Monday, January 21, 2013

Heavy Metal Dinner Medley

This week’s 52 Weeks of Cooking theme was Inspired by Music, so I present you with a heavy metal themed meal:

Thyme Does Not Veal:
Pan Roasted Veal Chops Stuffed with Mushrooms, Spinach, Serrano Ham and Thyme, Topped with a Lemon Thyme Compound Butter

A Vulgar Display of Potatoes:
Duck fat Roasted Potatoes with Thyme, Bacon, and Melted Onions

Rust in Peas:
 Green Peas with Sun-dried tomato pesto

My original idea was to have an all thrash metal inspired dinner, but I couldn’t think of a thrash metal album I could shoehorn into a potato dish, so I went with Pantera instead. Once again I wish I had a grill, if only so I could’ve done the blatantly obvious “Grill ‘Em All” (or if you prefer, “Grilling is my business (and Business is Good)”.

A few cooking notes: For the potatoes, try to use russets if you can. I ended up using some Yukon golds I had, and they had a tendency to stick to the pan, and a few got mushy and crushed with I tried to remove them. Never had that problem with russets, which I assume is due to their starchy-ness.

The compound butter recipe comes from Ruhlman’s Twenty, and the melted onions are from Thomas Keller’s Ad Hoc at Home.

Thyme Does Not Veal: Pan Roasted Veal Chops Stuffed with Mushrooms, Spinach, Serrano Ham and Thyme, Topped with a Lemon Thyme Compound Butter – Inspired by Dark Angel’s “Time Does Not Heal”

Stuffing (enough for 2 chops):
4 cups loosely packed baby spinach leaves
1.5 cups sliced crimini mushrooms (about 5 whole mushrooms)
1 large garlic clove
2 slices prosciutto/Serrano ham
¼ cup breadcrumbs
2 teaspoons fresh thyme, chopped
Zest of ¼ lemon

In a dry pan, place the breadcrumbs and heat over medium for about 1 minute, until they start to get some color on them. Remove to a bowl. Splash a little olive oil in the pan, then add the mushrooms and cook until most of their water is released and they start to color, about 6 minutes. Add the garlic and cook for another minute. Add the spinach leaves, turn off the heat, and stir them around until they wilt.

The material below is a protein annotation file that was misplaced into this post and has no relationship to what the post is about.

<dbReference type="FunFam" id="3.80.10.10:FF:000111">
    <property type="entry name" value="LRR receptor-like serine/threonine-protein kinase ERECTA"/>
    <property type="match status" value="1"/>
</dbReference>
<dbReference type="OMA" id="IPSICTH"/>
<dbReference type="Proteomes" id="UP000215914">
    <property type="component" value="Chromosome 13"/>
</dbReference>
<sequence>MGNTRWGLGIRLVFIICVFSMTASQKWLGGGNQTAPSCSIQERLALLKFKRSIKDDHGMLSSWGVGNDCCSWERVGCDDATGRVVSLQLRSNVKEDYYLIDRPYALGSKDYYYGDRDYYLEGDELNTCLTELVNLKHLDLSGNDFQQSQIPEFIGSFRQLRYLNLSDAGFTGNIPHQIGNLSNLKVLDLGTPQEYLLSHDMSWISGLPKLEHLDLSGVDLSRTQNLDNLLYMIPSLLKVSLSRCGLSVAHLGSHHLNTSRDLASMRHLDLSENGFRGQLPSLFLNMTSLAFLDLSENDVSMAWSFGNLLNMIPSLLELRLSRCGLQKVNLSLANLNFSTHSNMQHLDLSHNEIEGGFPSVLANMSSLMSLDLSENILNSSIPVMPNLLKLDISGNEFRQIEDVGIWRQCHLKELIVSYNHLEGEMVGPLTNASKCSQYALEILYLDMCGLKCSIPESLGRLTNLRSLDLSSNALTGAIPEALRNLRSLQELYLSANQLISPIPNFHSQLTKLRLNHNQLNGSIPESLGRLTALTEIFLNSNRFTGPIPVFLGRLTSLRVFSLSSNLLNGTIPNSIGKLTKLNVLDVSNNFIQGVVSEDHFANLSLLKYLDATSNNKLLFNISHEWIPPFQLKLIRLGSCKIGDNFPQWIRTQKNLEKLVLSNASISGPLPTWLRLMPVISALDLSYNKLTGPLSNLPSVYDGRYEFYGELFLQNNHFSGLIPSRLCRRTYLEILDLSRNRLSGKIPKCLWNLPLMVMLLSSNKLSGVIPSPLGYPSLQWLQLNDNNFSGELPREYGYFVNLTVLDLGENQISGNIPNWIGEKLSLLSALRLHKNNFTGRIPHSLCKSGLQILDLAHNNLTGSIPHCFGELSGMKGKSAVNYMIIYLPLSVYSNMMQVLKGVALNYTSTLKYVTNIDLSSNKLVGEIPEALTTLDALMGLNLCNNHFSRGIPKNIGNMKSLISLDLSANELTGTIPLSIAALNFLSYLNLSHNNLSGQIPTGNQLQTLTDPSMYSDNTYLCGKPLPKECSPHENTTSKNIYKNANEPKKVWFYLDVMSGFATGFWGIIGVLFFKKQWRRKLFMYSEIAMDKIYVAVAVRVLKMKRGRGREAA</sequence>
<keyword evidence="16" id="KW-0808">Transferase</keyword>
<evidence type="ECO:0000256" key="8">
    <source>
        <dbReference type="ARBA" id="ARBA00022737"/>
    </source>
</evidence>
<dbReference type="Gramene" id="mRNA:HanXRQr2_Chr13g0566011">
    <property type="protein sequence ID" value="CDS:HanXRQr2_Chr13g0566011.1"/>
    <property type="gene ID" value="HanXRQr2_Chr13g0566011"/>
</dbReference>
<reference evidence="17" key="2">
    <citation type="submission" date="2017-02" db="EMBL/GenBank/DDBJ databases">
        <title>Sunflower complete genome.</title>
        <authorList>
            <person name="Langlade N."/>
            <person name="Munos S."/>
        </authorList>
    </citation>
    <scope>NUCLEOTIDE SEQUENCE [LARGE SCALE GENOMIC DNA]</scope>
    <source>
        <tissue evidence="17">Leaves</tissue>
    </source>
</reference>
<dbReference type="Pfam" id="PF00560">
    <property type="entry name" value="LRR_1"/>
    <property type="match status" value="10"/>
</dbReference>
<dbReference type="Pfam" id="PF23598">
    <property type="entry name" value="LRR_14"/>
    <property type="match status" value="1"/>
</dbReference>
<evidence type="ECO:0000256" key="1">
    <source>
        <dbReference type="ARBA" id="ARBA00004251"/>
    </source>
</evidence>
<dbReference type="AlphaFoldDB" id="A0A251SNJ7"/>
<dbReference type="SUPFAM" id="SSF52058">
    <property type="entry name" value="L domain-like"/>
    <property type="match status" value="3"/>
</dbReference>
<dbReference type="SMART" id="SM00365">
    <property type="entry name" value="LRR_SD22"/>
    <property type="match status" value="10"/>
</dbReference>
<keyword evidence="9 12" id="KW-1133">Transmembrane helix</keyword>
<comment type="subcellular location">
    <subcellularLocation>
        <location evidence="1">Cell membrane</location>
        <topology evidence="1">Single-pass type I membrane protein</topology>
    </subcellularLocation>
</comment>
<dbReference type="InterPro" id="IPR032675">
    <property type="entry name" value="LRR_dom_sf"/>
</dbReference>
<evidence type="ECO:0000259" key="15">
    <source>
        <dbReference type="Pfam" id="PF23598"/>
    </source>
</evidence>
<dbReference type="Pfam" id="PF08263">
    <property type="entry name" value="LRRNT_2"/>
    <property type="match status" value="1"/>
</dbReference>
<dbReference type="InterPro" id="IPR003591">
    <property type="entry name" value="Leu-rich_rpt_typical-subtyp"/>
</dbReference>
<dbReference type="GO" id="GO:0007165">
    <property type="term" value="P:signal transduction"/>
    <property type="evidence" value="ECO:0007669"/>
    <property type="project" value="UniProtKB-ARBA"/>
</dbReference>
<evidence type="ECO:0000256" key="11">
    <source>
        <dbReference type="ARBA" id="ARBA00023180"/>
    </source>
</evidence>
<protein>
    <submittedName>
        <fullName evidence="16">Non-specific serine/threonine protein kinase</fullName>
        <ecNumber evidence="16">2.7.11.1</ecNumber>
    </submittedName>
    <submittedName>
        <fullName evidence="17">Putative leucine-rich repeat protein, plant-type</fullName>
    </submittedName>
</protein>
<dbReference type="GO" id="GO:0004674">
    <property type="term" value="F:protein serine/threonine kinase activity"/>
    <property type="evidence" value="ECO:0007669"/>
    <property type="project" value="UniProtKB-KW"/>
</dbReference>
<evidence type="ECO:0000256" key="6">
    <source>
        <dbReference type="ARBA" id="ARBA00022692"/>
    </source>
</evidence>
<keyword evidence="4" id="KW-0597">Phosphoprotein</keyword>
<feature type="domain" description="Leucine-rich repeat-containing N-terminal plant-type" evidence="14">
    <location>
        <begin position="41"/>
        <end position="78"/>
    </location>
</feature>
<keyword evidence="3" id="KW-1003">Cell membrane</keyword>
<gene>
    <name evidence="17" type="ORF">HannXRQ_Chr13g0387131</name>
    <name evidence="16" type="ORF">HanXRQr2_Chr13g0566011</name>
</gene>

Add the mushrooms, garlic, and spinach to the bowl with the breadcrumbs. Add the Serrano ham, thyme, and lemon zest and stir to combine. Can be made ahead and refrigerated.

Compound butter:
½ cup/8 oz./1 stick butter, room temperature
2 teaspoons shallots
2 teaspoons lemon juice
Zest of 1 lemon
1 tbsp fresh thyme, chopped

In a bowl, work all the ingredients together with your hands. Form the butter into a log shaped, then place on a piece of plastic wrap. Roll the butter in the plastic wrap to form a circular log shape, and refrigerate until firm.

Cooking the Veal Chops:
Cut a pocket into 2 one-inch thick veal chops, and insert half the stuffing into each cavity. Allow the chops to sit on the counter for about an hour to come up to room temperature. Preheat your oven to 350°F, and set an oven safe pan over high heat. Season the chops generously with salt and pepper, and pour some canola oil over the chops themselves. Brown the chops in the pan for 2 minutes per side, then transfer to your oven for about 4 to 5 minutes, until they reach an internal temperature of 130°F. Remove from the oven and let the chops rest for 5 minutes. Serve with a piece of compound butter on top.